The UK government has actually released a ₤750 m procurement searching for platform and facilities services direct from public cloud providers – the latest in an overwelming array of UK.gov structures for the fluffy white things.
The Crown Commercial Service (CCS), run by the Cabinet Office, is assembling a framework agreement for public sector bodies to buy from, the plan being that bulk buying will make cloud services from the friendly neighbourhood hyperscalers more economical.
With a prospective three-quarters of a billion pounds on the table, the goal is to create “a path for UK public sector organisations to purchase their IaaS and PaaS requirements straight from the owners of public cloud platforms,” according to a tender notification released today
It defines requirements as “pure” calculate, and doesn’t include design, setup, tailoring, management, or expert services. “The services can most simply and usefully be thought of as a commodity ‘utility’ service where purchasers connect to and use the supplier’s platform and processing resources for their own requirements,” the tender said.
The CCS pictures applications processing big sets of information, such as apps for weather condition forecast or modelling medical circumstances, among the usage cases.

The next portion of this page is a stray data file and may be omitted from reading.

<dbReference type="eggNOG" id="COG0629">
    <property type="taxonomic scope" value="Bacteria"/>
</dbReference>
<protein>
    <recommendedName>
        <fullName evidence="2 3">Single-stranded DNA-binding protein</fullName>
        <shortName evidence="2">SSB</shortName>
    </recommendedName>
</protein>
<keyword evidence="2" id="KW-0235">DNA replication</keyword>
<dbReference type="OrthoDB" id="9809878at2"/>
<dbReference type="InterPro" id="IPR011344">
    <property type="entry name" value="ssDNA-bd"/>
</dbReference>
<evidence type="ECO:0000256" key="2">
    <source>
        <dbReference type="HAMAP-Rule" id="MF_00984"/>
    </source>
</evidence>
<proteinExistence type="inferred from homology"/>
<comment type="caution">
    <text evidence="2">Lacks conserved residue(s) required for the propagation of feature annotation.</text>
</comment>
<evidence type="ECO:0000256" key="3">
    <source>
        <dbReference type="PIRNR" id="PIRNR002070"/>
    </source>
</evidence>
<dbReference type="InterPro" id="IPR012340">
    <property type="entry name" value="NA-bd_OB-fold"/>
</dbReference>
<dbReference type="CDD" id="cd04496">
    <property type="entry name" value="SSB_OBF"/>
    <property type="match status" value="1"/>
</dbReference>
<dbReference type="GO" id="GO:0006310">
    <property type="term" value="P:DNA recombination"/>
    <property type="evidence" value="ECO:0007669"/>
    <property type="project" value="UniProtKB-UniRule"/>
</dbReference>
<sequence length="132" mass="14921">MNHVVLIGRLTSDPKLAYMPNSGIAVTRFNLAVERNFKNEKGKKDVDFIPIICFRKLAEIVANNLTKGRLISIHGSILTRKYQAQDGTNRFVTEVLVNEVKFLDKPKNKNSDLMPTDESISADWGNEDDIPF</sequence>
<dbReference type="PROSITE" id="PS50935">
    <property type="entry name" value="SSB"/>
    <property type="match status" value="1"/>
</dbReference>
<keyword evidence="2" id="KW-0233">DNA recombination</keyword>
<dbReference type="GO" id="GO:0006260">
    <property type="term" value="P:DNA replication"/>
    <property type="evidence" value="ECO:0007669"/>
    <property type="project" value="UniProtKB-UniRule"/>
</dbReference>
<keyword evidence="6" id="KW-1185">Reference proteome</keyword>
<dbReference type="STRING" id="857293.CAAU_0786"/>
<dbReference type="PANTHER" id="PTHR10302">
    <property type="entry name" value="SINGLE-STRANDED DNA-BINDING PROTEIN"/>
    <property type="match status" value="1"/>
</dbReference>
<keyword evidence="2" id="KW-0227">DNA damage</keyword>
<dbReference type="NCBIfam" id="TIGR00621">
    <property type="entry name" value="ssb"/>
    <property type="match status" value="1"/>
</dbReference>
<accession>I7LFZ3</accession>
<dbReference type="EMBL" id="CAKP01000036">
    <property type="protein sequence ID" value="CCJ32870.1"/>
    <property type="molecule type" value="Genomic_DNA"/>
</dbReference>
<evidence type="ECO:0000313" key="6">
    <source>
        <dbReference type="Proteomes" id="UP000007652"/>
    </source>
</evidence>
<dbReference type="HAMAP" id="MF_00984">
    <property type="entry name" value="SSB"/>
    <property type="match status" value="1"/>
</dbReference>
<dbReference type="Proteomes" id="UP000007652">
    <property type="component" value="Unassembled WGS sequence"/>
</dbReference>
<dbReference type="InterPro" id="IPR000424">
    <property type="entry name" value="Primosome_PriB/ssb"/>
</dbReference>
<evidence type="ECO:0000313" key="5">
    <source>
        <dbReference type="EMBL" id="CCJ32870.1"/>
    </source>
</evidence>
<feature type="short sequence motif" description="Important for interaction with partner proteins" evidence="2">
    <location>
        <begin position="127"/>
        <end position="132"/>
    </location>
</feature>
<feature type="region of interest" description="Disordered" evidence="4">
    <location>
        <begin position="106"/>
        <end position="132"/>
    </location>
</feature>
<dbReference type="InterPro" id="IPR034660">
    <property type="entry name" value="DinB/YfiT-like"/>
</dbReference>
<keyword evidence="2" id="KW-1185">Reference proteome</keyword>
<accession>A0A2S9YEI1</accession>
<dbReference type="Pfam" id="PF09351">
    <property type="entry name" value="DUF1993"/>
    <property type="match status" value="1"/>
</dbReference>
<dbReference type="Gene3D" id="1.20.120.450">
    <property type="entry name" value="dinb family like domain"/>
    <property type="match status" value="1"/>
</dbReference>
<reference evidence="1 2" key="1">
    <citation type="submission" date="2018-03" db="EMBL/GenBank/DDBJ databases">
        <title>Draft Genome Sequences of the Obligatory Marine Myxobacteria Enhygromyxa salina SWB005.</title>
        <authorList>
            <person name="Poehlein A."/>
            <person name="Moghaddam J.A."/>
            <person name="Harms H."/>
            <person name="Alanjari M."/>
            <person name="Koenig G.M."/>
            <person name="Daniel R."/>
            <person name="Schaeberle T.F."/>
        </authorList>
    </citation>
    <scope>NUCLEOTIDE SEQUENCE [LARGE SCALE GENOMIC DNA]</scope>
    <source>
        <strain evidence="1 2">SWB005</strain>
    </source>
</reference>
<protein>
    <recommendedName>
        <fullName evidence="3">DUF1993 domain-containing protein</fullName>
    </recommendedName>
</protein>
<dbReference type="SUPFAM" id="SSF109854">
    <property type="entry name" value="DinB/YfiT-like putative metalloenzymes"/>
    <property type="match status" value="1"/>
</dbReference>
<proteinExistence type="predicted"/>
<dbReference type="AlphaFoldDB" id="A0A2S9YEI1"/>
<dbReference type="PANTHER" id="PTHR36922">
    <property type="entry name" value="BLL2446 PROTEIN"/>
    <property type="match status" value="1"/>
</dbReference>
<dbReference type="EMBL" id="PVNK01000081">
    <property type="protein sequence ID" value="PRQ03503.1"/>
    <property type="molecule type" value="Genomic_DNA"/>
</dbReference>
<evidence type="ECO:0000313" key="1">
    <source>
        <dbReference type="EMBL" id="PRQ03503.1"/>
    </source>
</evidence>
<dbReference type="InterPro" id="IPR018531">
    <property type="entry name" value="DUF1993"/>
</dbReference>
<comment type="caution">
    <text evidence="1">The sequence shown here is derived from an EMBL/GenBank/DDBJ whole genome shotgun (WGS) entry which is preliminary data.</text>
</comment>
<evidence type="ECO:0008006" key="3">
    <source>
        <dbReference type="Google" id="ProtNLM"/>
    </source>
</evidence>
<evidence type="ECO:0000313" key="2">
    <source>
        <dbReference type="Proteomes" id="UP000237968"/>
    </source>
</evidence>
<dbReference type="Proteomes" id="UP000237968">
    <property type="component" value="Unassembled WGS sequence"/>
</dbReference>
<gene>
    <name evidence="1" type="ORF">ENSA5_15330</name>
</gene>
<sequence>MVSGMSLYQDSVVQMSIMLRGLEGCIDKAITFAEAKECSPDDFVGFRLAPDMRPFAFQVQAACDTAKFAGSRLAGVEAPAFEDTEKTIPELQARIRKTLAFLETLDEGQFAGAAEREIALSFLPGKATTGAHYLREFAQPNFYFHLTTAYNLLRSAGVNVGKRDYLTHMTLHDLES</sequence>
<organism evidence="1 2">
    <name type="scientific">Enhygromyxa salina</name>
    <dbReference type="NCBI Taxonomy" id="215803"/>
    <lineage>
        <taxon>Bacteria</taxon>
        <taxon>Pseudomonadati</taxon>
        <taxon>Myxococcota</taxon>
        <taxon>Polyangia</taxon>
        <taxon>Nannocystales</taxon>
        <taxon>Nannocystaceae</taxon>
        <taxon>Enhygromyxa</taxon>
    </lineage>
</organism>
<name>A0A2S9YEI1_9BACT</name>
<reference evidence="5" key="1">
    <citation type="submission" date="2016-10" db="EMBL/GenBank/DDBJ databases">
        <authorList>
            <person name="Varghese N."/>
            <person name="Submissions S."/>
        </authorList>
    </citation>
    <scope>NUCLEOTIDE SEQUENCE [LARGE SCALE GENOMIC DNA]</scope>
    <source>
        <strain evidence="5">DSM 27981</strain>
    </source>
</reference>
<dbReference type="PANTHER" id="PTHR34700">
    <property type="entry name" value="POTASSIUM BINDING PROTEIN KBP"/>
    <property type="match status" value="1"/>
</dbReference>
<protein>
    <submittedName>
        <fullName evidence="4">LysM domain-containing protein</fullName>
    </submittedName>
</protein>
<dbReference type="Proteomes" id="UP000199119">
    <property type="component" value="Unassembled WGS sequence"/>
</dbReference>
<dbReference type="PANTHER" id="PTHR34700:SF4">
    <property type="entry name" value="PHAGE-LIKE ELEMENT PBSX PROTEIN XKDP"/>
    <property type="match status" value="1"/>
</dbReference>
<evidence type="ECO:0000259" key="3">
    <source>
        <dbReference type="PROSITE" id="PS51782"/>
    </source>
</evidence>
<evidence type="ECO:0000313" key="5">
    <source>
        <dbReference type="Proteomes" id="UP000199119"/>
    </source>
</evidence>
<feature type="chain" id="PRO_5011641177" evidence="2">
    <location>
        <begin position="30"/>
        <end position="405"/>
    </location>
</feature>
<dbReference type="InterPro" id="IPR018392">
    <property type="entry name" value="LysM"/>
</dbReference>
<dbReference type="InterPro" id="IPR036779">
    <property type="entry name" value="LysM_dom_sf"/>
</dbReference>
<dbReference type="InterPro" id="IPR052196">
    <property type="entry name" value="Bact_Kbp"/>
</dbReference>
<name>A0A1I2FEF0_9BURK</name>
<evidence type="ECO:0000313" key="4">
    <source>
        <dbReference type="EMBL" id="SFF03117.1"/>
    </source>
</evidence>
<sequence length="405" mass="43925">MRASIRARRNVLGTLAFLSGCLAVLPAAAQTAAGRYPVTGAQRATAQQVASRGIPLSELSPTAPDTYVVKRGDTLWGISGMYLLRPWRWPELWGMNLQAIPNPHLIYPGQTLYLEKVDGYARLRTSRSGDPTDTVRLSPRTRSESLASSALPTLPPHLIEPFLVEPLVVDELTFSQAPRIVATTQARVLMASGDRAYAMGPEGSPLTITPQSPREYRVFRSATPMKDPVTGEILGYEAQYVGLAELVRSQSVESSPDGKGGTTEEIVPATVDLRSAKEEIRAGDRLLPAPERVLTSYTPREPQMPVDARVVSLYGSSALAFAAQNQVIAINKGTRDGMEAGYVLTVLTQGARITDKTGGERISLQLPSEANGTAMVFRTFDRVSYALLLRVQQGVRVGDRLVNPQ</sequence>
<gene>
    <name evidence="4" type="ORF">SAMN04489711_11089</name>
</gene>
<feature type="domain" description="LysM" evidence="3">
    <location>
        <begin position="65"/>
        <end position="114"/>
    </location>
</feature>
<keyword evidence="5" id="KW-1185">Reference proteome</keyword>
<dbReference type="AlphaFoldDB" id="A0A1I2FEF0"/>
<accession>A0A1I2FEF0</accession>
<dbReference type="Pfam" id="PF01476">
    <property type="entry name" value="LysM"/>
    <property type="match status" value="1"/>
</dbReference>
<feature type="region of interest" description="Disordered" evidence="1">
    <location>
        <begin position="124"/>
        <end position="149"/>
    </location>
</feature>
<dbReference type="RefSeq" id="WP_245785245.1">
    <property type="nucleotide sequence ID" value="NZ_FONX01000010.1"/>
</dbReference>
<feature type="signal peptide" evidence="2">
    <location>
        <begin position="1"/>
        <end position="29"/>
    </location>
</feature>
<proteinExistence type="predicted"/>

However the structure will not be the only opportunity available to public-sector buyers brought in by the pledge of expense savings on their cloud environments.
The UK federal government’s desire to work directly with big vendors is not limited to the cloud. In June it put out feelers to figure out what the potential customers of working straight with the big application vendors may look like, according to a prior details notice that might result in a ₤400 m procurement.
In reality, Crown Commercial Solutions oversees frameworks under which central and regional goverment cough in excess of ₤18 bn worth of taxpayers’ cash on items and services ever year. And CCS takes a 1 per cent commission on each penny spent.
It is little marvel CCS CEO Simon Tse’s “aspiration” is to “reach ₤30 bn of invest from a standard of ₤13 bn in 2017”. His organisation is on the watch out for a CDIO to assist it get internal systems up to snuff.
A senior source near to government structures informed us there are too many structures being run and it is confusing for public sector purchasers and tech makers. “It’s time and sweat,” he stated of the procedure. ®